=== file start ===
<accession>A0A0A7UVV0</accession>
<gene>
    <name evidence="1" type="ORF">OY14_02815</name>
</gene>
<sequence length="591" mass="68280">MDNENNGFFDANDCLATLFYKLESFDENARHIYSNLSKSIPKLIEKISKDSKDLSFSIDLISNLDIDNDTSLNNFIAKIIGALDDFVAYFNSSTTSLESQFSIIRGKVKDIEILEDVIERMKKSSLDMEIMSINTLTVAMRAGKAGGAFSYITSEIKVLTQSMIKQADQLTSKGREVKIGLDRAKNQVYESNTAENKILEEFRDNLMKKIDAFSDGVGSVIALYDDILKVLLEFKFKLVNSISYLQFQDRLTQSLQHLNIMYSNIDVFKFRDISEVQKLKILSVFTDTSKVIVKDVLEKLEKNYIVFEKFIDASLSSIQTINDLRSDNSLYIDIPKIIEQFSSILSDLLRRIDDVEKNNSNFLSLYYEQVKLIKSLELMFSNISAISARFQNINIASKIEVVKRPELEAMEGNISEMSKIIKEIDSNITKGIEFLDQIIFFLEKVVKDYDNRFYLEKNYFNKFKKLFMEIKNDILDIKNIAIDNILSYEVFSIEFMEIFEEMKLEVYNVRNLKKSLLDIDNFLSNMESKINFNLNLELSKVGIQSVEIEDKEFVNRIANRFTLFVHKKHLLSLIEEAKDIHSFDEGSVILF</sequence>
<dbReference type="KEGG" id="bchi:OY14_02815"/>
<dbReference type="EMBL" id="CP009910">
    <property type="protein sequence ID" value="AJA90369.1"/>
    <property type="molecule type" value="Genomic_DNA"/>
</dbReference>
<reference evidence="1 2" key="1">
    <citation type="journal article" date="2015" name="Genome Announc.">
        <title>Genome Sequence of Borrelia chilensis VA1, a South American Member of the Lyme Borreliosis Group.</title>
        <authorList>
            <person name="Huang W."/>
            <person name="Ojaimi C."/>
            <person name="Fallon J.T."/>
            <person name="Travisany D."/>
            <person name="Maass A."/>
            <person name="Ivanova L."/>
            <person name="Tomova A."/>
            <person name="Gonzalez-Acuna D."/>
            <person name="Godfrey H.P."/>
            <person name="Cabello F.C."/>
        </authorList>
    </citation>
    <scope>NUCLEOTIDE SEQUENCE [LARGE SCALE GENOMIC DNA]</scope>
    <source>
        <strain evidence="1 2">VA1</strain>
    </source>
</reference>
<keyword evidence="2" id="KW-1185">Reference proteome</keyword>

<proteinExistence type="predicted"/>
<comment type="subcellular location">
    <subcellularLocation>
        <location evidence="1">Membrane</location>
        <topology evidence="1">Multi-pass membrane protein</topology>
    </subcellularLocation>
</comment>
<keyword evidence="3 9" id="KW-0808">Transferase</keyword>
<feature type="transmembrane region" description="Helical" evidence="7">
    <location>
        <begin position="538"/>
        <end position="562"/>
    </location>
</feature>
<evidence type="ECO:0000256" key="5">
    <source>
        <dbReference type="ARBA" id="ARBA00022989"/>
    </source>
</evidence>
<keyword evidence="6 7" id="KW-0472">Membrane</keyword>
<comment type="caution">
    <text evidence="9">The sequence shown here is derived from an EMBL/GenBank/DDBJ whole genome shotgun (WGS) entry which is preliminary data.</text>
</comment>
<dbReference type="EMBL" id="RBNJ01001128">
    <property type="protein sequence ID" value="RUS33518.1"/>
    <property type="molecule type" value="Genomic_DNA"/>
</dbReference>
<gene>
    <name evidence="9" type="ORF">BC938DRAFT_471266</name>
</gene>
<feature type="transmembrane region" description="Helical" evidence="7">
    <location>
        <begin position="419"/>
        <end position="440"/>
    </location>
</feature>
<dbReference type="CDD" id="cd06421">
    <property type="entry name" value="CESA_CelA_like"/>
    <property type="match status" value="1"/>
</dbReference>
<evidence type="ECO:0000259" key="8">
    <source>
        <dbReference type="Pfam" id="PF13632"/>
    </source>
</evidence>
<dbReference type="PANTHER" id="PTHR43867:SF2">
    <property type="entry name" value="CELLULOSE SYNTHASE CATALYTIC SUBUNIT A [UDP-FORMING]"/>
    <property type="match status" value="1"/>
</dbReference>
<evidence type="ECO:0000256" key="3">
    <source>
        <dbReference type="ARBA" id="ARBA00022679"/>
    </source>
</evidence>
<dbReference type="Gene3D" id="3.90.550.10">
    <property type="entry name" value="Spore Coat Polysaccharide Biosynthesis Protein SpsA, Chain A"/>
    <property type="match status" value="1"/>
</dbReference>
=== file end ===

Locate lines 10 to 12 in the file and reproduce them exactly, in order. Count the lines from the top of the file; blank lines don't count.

</dbReference>
<reference evidence="1 2" key="1">
    <citation type="journal article" date="2015" name="Genome Announc.">